The effort of competing against the odds was beginning to show.  There were some very tired girls.  Some of the younger ones were out on their feet and   Emily Vearing was struggling with a headache, but wouldn’t hear of missing the last match.

They took to the field for the final time, knowing that they could not win but determined to stand together.


The cumulative effects of playing against bigger, more powerful teams started to tell, but they refused to surrender.  They weren’t helped when Beck copped a full-blooded drive on her ankle, forcing the girls to play even more defensively then usual as she found it hard to run.  When the whistle blew they had been soundly defeated, but were unbowed.  They had given everything for each other.  Bianca and Ashleigh had to literally carry Beck from the field, as she could no longer put any weight on her foot, Emily looked to be suffering badly from her headache and the others looked totally exhausted.


Someone else with a well- drilled team and the advantage of a home artificial pitch won the trophy.  I’d take our girls any time.  Their courage, persistence and grace under pressure mark them as champions in my eyes.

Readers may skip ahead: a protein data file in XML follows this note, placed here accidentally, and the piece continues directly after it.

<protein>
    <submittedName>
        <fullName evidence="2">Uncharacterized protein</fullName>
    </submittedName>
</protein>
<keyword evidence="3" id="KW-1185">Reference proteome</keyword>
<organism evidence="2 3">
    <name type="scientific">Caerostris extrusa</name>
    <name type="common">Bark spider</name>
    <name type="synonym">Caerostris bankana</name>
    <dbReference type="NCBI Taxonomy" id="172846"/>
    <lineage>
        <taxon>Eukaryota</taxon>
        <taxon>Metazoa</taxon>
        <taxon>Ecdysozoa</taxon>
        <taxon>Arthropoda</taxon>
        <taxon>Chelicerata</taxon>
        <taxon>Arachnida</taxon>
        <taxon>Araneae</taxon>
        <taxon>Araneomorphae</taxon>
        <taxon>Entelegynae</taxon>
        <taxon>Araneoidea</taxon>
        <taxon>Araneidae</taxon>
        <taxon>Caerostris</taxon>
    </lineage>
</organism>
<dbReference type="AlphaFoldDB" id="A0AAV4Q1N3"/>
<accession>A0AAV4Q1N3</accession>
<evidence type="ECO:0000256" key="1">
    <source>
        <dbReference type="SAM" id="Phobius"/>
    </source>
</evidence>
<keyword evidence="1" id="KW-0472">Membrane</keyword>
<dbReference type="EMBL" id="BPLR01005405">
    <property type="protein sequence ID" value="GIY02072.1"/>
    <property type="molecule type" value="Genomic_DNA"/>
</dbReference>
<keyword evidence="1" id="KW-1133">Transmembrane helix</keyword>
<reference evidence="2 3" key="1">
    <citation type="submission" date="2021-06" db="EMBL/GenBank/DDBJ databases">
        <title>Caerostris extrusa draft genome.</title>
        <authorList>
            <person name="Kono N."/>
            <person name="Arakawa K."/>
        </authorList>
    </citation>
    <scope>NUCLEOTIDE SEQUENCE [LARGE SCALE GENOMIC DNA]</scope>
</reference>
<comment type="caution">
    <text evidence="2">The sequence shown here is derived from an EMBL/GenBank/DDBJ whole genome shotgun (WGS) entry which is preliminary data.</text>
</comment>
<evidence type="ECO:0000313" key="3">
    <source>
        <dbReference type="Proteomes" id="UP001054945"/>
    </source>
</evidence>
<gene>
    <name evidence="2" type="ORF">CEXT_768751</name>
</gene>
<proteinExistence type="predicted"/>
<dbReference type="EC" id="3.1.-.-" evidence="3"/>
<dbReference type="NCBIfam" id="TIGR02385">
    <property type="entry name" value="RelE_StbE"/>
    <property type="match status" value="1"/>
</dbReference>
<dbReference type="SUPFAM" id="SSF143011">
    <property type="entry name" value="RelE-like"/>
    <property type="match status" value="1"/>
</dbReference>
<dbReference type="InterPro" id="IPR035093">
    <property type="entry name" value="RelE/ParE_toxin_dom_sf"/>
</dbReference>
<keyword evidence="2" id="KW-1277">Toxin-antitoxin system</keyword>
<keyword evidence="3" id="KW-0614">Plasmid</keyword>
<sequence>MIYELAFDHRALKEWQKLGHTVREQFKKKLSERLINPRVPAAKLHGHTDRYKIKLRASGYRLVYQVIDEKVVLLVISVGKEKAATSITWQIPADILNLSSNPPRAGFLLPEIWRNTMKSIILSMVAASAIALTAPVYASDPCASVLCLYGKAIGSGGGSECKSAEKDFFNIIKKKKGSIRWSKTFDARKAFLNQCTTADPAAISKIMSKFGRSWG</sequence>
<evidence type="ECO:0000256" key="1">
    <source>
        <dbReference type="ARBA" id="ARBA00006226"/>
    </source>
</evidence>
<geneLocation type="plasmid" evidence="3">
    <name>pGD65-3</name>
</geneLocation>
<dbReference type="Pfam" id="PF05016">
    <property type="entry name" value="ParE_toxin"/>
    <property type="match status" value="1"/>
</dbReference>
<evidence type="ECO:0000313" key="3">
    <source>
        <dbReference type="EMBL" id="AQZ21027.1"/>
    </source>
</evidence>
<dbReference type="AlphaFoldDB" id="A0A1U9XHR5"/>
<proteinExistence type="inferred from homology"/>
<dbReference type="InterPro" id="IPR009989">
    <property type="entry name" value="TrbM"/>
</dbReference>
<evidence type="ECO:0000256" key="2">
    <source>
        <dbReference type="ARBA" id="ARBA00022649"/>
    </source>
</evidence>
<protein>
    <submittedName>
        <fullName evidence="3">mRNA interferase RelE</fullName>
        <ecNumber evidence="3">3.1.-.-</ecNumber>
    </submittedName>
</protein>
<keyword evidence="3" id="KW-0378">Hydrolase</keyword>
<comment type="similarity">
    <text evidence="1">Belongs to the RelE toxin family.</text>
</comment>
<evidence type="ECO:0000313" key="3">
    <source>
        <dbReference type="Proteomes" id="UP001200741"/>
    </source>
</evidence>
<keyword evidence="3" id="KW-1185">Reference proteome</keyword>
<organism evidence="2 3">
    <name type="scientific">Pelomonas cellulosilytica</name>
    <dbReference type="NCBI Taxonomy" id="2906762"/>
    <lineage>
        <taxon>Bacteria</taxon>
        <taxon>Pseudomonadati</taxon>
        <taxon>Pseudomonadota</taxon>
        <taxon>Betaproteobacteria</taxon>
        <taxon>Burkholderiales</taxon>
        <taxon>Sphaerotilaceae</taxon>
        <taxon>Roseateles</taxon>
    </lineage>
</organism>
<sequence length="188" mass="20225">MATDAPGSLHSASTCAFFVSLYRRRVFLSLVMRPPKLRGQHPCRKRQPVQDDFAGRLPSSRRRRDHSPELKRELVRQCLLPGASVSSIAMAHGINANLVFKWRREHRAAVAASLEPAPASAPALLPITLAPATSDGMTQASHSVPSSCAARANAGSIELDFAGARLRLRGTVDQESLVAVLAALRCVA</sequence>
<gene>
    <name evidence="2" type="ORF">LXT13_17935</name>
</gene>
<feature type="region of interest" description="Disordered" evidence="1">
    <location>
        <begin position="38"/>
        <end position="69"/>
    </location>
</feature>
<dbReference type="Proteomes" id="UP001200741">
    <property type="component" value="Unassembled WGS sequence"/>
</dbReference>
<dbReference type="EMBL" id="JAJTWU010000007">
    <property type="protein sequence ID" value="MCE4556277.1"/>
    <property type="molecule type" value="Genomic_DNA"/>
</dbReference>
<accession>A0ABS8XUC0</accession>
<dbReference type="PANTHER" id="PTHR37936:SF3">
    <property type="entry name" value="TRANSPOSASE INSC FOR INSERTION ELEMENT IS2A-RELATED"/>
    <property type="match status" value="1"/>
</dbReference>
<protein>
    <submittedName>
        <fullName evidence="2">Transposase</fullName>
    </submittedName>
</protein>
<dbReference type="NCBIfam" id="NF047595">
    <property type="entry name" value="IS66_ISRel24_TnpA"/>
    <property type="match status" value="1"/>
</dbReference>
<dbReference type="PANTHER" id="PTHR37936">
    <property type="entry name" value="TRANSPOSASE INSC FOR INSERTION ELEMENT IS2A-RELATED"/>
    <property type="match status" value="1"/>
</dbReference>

Next year we will make sure they have the support of a full team.  Next year we aim to win, but somehow I don’t think I’ll be as proud as I am of these eight girls.

Sadly of those eight girls, there’s only one (Beck) who is still playing Hockey.  At least four of them were good enough to play at higher levels then Grampians- only Beck has.  That’s a problem for Hockey Victoria and women’s sport in general I think.   If they all lived in Ararat still, they would make a bloody good team, but life moves on, fortunately, sometimes it leaves memories like this one.

Right now Grampians Hockey is on life support.  We no longer have a local competition.  The drought, safety concerns and the all pervasiveness of Australian Rules Football have seen to that.

There’s a few of us that keep the flag flying.  Somebody asked why I bother.  I think this story answers that.